My goal for this summer was to take the family camping. Naturally, fly-in camping would be ideal. I scouted out what looked like a fantastic destination: Nehalem Bay State Park on the Oregon coast. The runway is in good shape, there are 6 camping spots right next to where you park your plane, and you can walk to the beach. Does it get any better than that?
We took off on a lovely Friday afternoon in June and departed the Bay Area.
Our flight took us along the Pacific coast for a little over 3 hours. It was gorgeous, albeit a little hot. 4WR doesn't have A/C! (...yet?)
Unfortunately, the coast didn't stay that clear the entire way to northern Oregon. At some point a thick layer of fog crept in. As we were nearing our destination, I started tuning the radio to the ATIS frequencies of various airports that we were overflying. Ceilings were down to 100 feet! Nehalem Bay has no instrument approaches, and I'm not instrument rated yet, but that's not even relevant with ceilings that low. The fog extended as far as the eye could see out over the ocean, but only about a half mile inland. The rest of the state was completely clear. Unfortunately, our destination was in that narrow strip along the coast that was totally socked in. When it became clear that the fog was there to stay, we decided to pick another destination. We diverted to Portland!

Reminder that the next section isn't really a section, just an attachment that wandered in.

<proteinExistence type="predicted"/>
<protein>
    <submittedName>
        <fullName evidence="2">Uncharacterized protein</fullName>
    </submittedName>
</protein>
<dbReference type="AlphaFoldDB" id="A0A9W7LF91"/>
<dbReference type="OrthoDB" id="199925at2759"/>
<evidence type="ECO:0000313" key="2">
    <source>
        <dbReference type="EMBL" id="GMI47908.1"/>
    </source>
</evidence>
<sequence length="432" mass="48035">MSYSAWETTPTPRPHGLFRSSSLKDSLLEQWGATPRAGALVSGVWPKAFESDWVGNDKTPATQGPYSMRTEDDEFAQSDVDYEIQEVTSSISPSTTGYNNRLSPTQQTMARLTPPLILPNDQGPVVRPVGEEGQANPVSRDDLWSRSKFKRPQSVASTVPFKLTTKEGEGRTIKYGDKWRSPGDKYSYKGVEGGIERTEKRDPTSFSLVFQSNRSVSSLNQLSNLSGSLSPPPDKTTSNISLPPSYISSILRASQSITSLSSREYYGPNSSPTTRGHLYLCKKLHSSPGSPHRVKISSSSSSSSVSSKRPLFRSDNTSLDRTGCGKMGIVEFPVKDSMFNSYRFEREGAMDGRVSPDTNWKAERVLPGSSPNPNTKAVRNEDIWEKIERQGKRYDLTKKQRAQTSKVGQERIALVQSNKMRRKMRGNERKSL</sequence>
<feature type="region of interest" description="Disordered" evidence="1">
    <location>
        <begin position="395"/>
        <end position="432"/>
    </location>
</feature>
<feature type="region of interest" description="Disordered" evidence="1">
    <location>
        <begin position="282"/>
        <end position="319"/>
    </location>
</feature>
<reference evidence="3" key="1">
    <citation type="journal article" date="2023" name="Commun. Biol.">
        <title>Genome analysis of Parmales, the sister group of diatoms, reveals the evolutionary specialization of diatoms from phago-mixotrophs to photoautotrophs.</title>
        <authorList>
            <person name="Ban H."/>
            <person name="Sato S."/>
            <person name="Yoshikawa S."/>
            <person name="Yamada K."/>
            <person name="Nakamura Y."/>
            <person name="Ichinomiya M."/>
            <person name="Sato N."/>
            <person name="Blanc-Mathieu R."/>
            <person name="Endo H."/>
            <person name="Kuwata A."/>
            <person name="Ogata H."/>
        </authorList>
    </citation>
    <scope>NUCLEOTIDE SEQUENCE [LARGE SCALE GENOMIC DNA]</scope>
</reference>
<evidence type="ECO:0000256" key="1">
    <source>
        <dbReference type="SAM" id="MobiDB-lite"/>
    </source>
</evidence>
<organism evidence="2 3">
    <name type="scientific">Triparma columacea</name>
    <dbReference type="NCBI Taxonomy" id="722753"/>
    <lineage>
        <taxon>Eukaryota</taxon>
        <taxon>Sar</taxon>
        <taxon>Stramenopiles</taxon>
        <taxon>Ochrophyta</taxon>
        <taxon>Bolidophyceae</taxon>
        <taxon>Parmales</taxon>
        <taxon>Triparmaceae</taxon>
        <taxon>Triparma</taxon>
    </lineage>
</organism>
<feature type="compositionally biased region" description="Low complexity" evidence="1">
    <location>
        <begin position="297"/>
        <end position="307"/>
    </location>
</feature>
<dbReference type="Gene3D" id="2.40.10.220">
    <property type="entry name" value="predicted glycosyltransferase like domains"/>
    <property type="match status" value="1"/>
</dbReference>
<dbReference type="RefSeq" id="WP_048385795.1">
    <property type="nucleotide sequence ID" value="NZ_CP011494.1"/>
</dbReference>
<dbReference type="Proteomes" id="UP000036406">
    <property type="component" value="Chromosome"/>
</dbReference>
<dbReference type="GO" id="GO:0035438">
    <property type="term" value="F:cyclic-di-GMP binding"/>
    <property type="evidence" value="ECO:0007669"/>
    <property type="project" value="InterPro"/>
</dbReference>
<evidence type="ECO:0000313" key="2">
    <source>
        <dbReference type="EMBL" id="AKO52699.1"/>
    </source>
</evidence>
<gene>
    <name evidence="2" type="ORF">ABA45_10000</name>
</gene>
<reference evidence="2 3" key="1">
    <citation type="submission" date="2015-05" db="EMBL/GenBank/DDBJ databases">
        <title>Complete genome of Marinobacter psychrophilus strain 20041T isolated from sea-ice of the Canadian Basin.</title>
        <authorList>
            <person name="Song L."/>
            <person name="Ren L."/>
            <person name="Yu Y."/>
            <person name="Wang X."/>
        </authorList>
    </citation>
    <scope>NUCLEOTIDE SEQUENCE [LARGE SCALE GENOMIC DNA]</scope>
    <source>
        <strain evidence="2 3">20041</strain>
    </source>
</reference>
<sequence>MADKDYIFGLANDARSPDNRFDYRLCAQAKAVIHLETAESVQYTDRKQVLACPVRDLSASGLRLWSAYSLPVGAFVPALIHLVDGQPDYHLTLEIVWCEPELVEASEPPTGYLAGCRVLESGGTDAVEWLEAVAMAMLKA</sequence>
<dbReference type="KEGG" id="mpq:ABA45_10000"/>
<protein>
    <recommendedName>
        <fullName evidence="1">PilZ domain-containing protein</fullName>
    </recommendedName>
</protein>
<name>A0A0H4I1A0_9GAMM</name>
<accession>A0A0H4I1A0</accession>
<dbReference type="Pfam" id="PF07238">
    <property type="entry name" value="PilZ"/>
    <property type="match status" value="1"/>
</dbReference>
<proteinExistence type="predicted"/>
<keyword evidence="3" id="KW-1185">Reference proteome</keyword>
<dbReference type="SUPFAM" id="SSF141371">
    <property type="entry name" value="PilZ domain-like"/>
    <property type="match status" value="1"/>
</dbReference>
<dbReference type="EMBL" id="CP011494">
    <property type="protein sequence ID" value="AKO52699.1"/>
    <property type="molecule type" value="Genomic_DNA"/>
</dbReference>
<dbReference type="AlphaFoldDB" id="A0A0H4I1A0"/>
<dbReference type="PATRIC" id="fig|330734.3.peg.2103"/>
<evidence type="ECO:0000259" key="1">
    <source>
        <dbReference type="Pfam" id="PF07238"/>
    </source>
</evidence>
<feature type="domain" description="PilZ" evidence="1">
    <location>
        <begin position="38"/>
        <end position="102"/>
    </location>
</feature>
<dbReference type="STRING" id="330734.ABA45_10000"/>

Landing at PDX was fun. The tower let me cut in front of a 737 on 10 mile final, which made the pilot of said jet a little uneasy. He asked about my location several times. The tower reassured him that I'd be well out of his way before he arrived. I did them a favor and flew a short approach and turned off the runway immediately.
I've spent my fair share of time in Oregon, but almost none in Portland. So it was fun to explore the city.
Overrated, in my Bob's-biased opinion
We lucked into the annual Rose Festival and Parade. There was lots of fun stuff going on downtown.
We met up with some Bay Area friends who recently relocated to Portland.
And I got to meet this guy at the Rose Garden.
When it was time to head home, we turned east after takeoff from PDX and flew down the gorge and out to Mt. Hood. We circled the mountain at 9,500' before turning south and back to the Bay. 4WR got us home in about 3 hours. What a time machine!
It didn't work out exactly how we'd intended, but we had a great time regardless. I'm still hoping to get some summer camping in, but it will have to wait for a less foggy day. We absolutely loved Portland and we hope to visit again soon.